Measure to keep to-go alcohol sales in place for years advances

Local News

DENVER (KDVR) — Takeout orders have seen a big boom during the pandemic. Experts say the convenience of getting food picked up or delivered to your home will be hard to shake for many families around the nation. Here in Colorado, lawmakers want to add cocktails to the list of items you can get to go.

“It’s been a tremendous asset to the restaurants as a talking point, as a piece to show a little bit more love to our guests, incremental revenue that’s been really meaningful during a difficult time, it’s allowed us to showcase things that we haven’t historically been able to showcase,” Adam Reed, Big Red F Restaurant Group director of operations said.

Now lawmakers are looking to keep to-go alcohol in place for five years given the success restaurants saw in 2020.

“In a survey we did last year with Colorado restaurants, 87% told us they were able to drive some form of revenue for alcohol from to-go and delivery,” Colorado restaurant Association CEO Sonia Riggs said.

Bill sponsor and coffee shop owner Representative Colin Larson said he worked with groups committed to ending drunk driving and regulators to make sure if this becomes law, it will not turn into a safety issue.

“The specific limits we put on it are basically a liter of alcohol, liter of spirit alcohol and then kind of a comparable amount of beer or wine so it’d be a few drinks worth, but it would certainly help out with the restaurants and their ability to stay afloat especially because they have such a higher margin on their alcohol than they do on their food items,” Larson said.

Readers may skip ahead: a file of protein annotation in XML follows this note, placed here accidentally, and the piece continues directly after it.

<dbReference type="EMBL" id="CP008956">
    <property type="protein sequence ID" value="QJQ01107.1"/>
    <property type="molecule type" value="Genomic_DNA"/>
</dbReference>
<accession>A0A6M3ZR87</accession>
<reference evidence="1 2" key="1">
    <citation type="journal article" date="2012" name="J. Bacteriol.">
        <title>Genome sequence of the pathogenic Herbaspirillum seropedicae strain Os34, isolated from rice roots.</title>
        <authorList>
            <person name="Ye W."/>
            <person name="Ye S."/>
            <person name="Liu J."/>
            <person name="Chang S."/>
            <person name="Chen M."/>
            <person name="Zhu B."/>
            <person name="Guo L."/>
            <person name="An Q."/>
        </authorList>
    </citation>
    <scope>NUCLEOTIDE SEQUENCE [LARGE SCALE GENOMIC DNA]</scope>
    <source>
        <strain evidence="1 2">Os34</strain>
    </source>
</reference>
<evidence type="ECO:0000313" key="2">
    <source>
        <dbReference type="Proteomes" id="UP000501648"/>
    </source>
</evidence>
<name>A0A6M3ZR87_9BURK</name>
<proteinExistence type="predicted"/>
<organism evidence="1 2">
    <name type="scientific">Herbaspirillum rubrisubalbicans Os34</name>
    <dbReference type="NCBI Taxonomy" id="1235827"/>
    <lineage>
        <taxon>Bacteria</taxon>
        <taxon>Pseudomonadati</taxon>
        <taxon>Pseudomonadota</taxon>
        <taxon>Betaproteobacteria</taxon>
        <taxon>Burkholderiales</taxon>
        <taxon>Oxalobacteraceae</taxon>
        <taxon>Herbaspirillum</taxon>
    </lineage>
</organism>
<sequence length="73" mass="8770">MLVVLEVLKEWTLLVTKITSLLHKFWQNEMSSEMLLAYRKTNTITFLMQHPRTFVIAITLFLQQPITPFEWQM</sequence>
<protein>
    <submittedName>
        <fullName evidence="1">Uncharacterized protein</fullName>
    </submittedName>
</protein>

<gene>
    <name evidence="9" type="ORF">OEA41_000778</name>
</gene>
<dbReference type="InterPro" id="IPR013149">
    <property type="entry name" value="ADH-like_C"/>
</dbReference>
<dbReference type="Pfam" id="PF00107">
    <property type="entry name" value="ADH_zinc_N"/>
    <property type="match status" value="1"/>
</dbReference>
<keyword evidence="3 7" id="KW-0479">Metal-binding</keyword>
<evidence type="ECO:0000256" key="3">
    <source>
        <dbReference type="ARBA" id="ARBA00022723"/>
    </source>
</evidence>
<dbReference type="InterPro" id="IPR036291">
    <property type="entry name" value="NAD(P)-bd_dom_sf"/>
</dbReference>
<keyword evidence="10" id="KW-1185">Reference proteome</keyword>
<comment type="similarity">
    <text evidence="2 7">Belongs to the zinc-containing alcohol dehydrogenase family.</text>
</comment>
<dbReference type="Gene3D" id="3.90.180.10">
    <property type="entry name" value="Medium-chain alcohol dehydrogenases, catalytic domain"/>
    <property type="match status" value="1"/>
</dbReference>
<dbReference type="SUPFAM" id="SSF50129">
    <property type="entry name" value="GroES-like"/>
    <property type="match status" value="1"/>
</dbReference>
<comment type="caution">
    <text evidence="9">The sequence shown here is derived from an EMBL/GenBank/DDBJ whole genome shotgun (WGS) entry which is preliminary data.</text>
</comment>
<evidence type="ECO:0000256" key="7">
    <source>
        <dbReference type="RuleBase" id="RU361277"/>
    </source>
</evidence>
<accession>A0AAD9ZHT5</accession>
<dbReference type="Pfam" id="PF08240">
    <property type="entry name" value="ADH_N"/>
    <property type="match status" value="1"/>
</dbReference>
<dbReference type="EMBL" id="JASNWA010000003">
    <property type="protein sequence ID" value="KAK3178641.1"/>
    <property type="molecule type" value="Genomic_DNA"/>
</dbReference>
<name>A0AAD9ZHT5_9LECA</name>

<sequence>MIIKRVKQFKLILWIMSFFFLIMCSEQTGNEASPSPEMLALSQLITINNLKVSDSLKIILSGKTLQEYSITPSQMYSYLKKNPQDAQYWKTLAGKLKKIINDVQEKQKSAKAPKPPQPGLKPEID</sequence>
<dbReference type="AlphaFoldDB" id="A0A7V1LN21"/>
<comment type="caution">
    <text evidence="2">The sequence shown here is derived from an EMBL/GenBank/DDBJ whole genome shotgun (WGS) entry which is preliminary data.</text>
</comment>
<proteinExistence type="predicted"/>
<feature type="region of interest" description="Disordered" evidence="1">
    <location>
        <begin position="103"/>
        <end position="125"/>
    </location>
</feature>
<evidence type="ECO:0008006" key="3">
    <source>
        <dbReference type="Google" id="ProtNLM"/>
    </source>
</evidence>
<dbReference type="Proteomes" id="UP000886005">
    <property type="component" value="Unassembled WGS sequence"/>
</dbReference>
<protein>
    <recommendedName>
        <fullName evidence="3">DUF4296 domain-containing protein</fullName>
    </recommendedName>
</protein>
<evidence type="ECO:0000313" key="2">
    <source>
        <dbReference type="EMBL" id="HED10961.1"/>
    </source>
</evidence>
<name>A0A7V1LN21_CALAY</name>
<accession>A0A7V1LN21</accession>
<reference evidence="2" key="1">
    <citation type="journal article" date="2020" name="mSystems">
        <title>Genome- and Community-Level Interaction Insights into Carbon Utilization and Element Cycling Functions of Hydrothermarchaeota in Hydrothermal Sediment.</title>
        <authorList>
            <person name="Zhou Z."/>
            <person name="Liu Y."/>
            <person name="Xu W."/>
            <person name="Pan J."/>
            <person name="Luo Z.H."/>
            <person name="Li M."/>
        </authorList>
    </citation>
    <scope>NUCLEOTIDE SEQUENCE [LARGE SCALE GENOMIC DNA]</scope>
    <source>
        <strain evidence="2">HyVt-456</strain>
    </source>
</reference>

Under the measure, cocktails must be placed in sealed containers with secured lids along with a warning statement not to remove the lid until the driver gets home. Full, unopened bottles of beer, wine and spirits can also be served to go. With the bill set to expire in 2026, Larson believes the industry will have plenty of time to make the new stream of dollars work for them.

“We want to make sure we have a built-in mechanism where we come back and revisit it. We don’t want to just pass this and say, ‘hey, everything is great!’ and then it turns out 10 years down the road there’s some issues. We don’t anticipate there being any problems, but we just want to make sure we have those safeguards in place,” Larson said.

The bill passed unopposed out of the House this week. It is off to the Senate where sponsors believe it will pass there as well.

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